In 2007 my brother started me in my on my journey into Facebook. He sent me an invite to join, and so I did. I was curious as to why he was interested as it was so outside of his wheelhouse. It turned out that he quit soon after and never had a social account after that. I was right. It was not his type of thing at all. He correctly foresaw that Facebook would become too interested in the data we shared.
When I first joined page Facebook, I couldn’t figure out what the purpose was at all. I was certainly not a visionary like its founder Mark Zuckerberg. In the beginning, the platform did not strongly engage me. I tend to be the type of person that scrolls through other people’s posts, never posting much about myself.
Throughout the years Facebook grew and morphed, along with other goliaths like Amazon, all racing in the same direction. Facebook presented itself as a social network. However, it has become a sophisticated marketplace that provides a social network much like an ancient Greek agora.
My observations were that, early on, Facebook had no advertising. In a short amount of time, banner ads came into play. I understood the concept of banner ads as they are so like traditional print advertising. What followed was nothing I could have predicted. Regardless of whether I posted personal stuff, Facebook algorithms gathered information non-stop. What I watched, clicked on, and engaged with became collected data that marketers used to determine the likelihood of me buying a service or a product. Ingenious!
With all the data collection, Facebook, along with most other social accounts, became adept at presenting me with ads tailored to my interests and needs. It is only natural that regardless of my early lack of interest in purchasing an item through Facebook, I would eventually come around to the idea. The algorithms work like a personal shopper who saves me valuable time. Dialing into my interests and offering me significant savings are effective ways to sell me a product or service. The other day I purchased a set of photography presets to use on my social media posts. A social media influencer I follow had a promotion for the preset package, and as I’ve been a long-time admirer of her work, I trusted that the presets would be great for my photos. I clicked on the deal and followed through to the checkout.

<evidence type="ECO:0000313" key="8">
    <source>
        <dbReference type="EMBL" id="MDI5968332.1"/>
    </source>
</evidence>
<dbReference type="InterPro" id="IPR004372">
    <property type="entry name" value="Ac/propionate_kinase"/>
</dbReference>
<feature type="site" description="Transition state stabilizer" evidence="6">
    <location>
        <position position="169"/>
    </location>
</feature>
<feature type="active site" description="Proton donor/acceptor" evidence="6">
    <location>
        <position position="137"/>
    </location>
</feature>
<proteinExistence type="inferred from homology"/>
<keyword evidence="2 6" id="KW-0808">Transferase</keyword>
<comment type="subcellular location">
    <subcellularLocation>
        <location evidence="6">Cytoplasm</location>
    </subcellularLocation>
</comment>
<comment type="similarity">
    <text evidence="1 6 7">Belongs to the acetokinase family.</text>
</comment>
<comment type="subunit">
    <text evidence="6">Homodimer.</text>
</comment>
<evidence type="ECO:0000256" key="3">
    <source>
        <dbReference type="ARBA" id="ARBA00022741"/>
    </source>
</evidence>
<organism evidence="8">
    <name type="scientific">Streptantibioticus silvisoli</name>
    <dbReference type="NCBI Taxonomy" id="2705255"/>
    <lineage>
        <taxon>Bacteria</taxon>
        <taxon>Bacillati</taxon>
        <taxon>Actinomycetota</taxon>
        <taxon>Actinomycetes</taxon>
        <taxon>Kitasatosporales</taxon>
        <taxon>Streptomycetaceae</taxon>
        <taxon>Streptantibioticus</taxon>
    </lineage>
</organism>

Facebook has changed for me over the years in that it has become a business networking tool. It became unavoidable for me not to mix personal with business. Business contacts become acquaintances, then friends. They requested that I add them to my Facebook network. There is no easy way to tell a business acquaintance that you’d rather not mix personal with the business regarding Facebook. These days I have many business contacts on my Facebook page. It turns out that there are definite benefits. It is enabled me to get to know particular business acquaintances better, learning more about their personalities and personal lives. It’s much easier to remember them, keep them in mind, and ask them about themselves the next time I encounter them.
Another way that Facebook has become a business tool is through the use of its events calendar. I regularly check to see which events are happening in and around my area. It’s helpful to see which Facebook friends are perhaps attending the same event. Facebook prompts you with the events your friends and acquaintances are interested in attending. I find this convenient and valuable. It gives me the incentive and motivation to network in person when I know a friendly face will be there to greet me.
Many Facebook subscribers are combining personal and business on their page. Recently a Facebook friend was posting content marketing to her stories regarding her business. I decided to reach out and speak to her about the possibility of doing business together. We were happy to catch up on our personal lives and were also able to initiate a business relationship. Because of Facebook, the distance of 3000 miles was no barrier to building a new business relationship. Being open to opportunities is the key. There will always be new doors to open; we just have to walk through them.